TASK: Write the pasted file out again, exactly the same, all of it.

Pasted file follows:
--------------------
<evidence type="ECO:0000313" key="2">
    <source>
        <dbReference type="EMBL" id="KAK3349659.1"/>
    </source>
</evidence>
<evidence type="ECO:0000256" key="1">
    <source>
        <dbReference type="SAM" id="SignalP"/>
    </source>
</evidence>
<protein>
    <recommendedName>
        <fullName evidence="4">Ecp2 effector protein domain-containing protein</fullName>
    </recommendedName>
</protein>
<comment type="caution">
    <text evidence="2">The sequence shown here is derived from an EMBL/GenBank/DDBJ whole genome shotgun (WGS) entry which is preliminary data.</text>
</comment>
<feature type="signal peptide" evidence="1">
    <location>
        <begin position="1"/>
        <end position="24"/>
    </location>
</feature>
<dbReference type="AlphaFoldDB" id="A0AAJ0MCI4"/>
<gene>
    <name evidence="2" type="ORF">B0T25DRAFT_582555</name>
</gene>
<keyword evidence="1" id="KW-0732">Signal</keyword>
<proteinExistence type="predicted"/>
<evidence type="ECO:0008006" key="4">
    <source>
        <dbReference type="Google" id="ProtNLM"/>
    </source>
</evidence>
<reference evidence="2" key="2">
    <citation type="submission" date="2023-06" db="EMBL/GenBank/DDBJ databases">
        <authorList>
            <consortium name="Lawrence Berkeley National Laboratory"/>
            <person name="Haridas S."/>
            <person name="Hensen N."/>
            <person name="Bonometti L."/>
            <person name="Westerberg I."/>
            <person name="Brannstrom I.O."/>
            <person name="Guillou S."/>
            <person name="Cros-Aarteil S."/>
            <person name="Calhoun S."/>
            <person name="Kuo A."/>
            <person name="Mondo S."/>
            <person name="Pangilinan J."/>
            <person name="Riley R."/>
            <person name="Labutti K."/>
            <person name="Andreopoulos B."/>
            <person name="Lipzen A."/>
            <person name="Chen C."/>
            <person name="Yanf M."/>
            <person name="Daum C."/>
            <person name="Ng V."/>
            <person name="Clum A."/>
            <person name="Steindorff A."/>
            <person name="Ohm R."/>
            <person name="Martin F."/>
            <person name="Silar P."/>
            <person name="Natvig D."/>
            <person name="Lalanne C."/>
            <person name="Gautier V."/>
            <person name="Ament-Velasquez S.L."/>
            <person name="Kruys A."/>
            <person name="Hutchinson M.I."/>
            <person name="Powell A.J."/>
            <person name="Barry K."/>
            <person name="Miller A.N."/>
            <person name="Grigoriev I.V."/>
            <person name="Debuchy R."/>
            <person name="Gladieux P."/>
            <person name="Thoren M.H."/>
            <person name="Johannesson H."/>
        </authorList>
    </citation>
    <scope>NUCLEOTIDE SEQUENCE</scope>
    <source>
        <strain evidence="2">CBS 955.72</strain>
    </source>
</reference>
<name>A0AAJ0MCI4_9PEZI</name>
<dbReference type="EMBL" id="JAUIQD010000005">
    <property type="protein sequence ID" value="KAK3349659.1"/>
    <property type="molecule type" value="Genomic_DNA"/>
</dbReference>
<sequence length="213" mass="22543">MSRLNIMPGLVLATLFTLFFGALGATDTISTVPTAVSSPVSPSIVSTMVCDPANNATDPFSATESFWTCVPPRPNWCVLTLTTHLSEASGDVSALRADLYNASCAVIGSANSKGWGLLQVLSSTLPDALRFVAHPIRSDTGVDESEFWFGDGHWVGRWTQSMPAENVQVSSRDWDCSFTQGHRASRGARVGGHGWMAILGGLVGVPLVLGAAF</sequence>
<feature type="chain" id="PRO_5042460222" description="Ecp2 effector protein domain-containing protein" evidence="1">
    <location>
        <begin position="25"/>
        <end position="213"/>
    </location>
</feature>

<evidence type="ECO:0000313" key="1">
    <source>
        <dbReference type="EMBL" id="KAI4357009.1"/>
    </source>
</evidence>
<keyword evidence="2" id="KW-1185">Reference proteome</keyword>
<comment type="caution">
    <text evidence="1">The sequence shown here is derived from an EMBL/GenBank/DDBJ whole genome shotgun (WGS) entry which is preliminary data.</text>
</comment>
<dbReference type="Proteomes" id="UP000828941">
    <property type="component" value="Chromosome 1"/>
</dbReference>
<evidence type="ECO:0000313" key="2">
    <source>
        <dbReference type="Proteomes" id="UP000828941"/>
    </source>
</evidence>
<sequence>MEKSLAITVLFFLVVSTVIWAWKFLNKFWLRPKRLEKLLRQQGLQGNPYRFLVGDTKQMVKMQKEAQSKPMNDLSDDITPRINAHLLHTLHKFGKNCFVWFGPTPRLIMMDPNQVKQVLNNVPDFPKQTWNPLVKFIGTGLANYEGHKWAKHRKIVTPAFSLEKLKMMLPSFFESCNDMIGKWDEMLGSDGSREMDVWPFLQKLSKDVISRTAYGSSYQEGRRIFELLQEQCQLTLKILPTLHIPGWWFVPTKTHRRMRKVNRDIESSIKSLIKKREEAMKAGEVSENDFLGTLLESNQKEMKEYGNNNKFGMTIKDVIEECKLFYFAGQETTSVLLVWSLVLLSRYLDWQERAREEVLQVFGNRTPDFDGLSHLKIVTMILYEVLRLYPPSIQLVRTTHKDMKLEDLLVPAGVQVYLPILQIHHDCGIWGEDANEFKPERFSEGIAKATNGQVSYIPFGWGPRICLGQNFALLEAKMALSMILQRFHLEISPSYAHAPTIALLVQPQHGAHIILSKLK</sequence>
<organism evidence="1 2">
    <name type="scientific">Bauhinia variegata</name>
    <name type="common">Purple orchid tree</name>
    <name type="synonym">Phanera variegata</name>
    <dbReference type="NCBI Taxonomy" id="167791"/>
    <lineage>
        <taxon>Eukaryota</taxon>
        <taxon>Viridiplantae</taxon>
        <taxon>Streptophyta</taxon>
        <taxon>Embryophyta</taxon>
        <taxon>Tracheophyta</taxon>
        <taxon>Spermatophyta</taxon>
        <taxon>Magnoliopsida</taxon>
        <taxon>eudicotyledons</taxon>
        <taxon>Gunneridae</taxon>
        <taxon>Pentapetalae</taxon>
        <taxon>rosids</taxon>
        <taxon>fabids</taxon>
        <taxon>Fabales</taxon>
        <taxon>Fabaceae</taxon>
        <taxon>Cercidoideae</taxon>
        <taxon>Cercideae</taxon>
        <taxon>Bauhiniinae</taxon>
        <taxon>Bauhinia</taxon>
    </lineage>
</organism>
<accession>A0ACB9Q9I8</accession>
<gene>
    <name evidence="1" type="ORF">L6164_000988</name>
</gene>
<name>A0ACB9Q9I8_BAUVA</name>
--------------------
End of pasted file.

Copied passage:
<evidence type="ECO:0000313" key="2">
    <source>
        <dbReference type="EMBL" id="KAK3349659.1"/>
    </source>
</evidence>
<evidence type="ECO:0000256" key="1">
    <source>
        <dbReference type="SAM" id="SignalP"/>
    </source>
</evidence>
<protein>
    <recommendedName>
        <fullName evidence="4">Ecp2 effector protein domain-containing protein</fullName>
    </recommendedName>
</protein>
<comment type="caution">
    <text evidence="2">The sequence shown here is derived from an EMBL/GenBank/DDBJ whole genome shotgun (WGS) entry which is preliminary data.</text>
</comment>
<feature type="signal peptide" evidence="1">
    <location>
        <begin position="1"/>
        <end position="24"/>
    </location>
</feature>
<dbReference type="AlphaFoldDB" id="A0AAJ0MCI4"/>
<gene>
    <name evidence="2" type="ORF">B0T25DRAFT_582555</name>
</gene>
<keyword evidence="1" id="KW-0732">Signal</keyword>
<proteinExistence type="predicted"/>
<evidence type="ECO:0008006" key="4">
    <source>
        <dbReference type="Google" id="ProtNLM"/>
    </source>
</evidence>
<reference evidence="2" key="2">
    <citation type="submission" date="2023-06" db="EMBL/GenBank/DDBJ databases">
        <authorList>
            <consortium name="Lawrence Berkeley National Laboratory"/>
            <person name="Haridas S."/>
            <person name="Hensen N."/>
            <person name="Bonometti L."/>
            <person name="Westerberg I."/>
            <person name="Brannstrom I.O."/>
            <person name="Guillou S."/>
            <person name="Cros-Aarteil S."/>
            <person name="Calhoun S."/>
            <person name="Kuo A."/>
            <person name="Mondo S."/>
            <person name="Pangilinan J."/>
            <person name="Riley R."/>
            <person name="Labutti K."/>
            <person name="Andreopoulos B."/>
            <person name="Lipzen A."/>
            <person name="Chen C."/>
            <person name="Yanf M."/>
            <person name="Daum C."/>
            <person name="Ng V."/>
            <person name="Clum A."/>
            <person name="Steindorff A."/>
            <person name="Ohm R."/>
            <person name="Martin F."/>
            <person name="Silar P."/>
            <person name="Natvig D."/>
            <person name="Lalanne C."/>
            <person name="Gautier V."/>
            <person name="Ament-Velasquez S.L."/>
            <person name="Kruys A."/>
            <person name="Hutchinson M.I."/>
            <person name="Powell A.J."/>
            <person name="Barry K."/>
            <person name="Miller A.N."/>
            <person name="Grigoriev I.V."/>
            <person name="Debuchy R."/>
            <person name="Gladieux P."/>
            <person name="Thoren M.H."/>
            <person name="Johannesson H."/>
        </authorList>
    </citation>
    <scope>NUCLEOTIDE SEQUENCE</scope>
    <source>
        <strain evidence="2">CBS 955.72</strain>
    </source>
</reference>
<name>A0AAJ0MCI4_9PEZI</name>
<dbReference type="EMBL" id="JAUIQD010000005">
    <property type="protein sequence ID" value="KAK3349659.1"/>
    <property type="molecule type" value="Genomic_DNA"/>
</dbReference>
<sequence length="213" mass="22543">MSRLNIMPGLVLATLFTLFFGALGATDTISTVPTAVSSPVSPSIVSTMVCDPANNATDPFSATESFWTCVPPRPNWCVLTLTTHLSEASGDVSALRADLYNASCAVIGSANSKGWGLLQVLSSTLPDALRFVAHPIRSDTGVDESEFWFGDGHWVGRWTQSMPAENVQVSSRDWDCSFTQGHRASRGARVGGHGWMAILGGLVGVPLVLGAAF</sequence>
<feature type="chain" id="PRO_5042460222" description="Ecp2 effector protein domain-containing protein" evidence="1">
    <location>
        <begin position="25"/>
        <end position="213"/>
    </location>
</feature>

<evidence type="ECO:0000313" key="1">
    <source>
        <dbReference type="EMBL" id="KAI4357009.1"/>
    </source>
</evidence>
<keyword evidence="2" id="KW-1185">Reference proteome</keyword>
<comment type="caution">
    <text evidence="1">The sequence shown here is derived from an EMBL/GenBank/DDBJ whole genome shotgun (WGS) entry which is preliminary data.</text>
</comment>
<dbReference type="Proteomes" id="UP000828941">
    <property type="component" value="Chromosome 1"/>
</dbReference>
<evidence type="ECO:0000313" key="2">
    <source>
        <dbReference type="Proteomes" id="UP000828941"/>
    </source>
</evidence>
<sequence>MEKSLAITVLFFLVVSTVIWAWKFLNKFWLRPKRLEKLLRQQGLQGNPYRFLVGDTKQMVKMQKEAQSKPMNDLSDDITPRINAHLLHTLHKFGKNCFVWFGPTPRLIMMDPNQVKQVLNNVPDFPKQTWNPLVKFIGTGLANYEGHKWAKHRKIVTPAFSLEKLKMMLPSFFESCNDMIGKWDEMLGSDGSREMDVWPFLQKLSKDVISRTAYGSSYQEGRRIFELLQEQCQLTLKILPTLHIPGWWFVPTKTHRRMRKVNRDIESSIKSLIKKREEAMKAGEVSENDFLGTLLESNQKEMKEYGNNNKFGMTIKDVIEECKLFYFAGQETTSVLLVWSLVLLSRYLDWQERAREEVLQVFGNRTPDFDGLSHLKIVTMILYEVLRLYPPSIQLVRTTHKDMKLEDLLVPAGVQVYLPILQIHHDCGIWGEDANEFKPERFSEGIAKATNGQVSYIPFGWGPRICLGQNFALLEAKMALSMILQRFHLEISPSYAHAPTIALLVQPQHGAHIILSKLK</sequence>
<organism evidence="1 2">
    <name type="scientific">Bauhinia variegata</name>
    <name type="common">Purple orchid tree</name>
    <name type="synonym">Phanera variegata</name>
    <dbReference type="NCBI Taxonomy" id="167791"/>
    <lineage>
        <taxon>Eukaryota</taxon>
        <taxon>Viridiplantae</taxon>
        <taxon>Streptophyta</taxon>
        <taxon>Embryophyta</taxon>
        <taxon>Tracheophyta</taxon>
        <taxon>Spermatophyta</taxon>
        <taxon>Magnoliopsida</taxon>
        <taxon>eudicotyledons</taxon>
        <taxon>Gunneridae</taxon>
        <taxon>Pentapetalae</taxon>
        <taxon>rosids</taxon>
        <taxon>fabids</taxon>
        <taxon>Fabales</taxon>
        <taxon>Fabaceae</taxon>
        <taxon>Cercidoideae</taxon>
        <taxon>Cercideae</taxon>
        <taxon>Bauhiniinae</taxon>
        <taxon>Bauhinia</taxon>
    </lineage>
</organism>
<accession>A0ACB9Q9I8</accession>
<gene>
    <name evidence="1" type="ORF">L6164_000988</name>
</gene>
<name>A0ACB9Q9I8_BAUVA</name>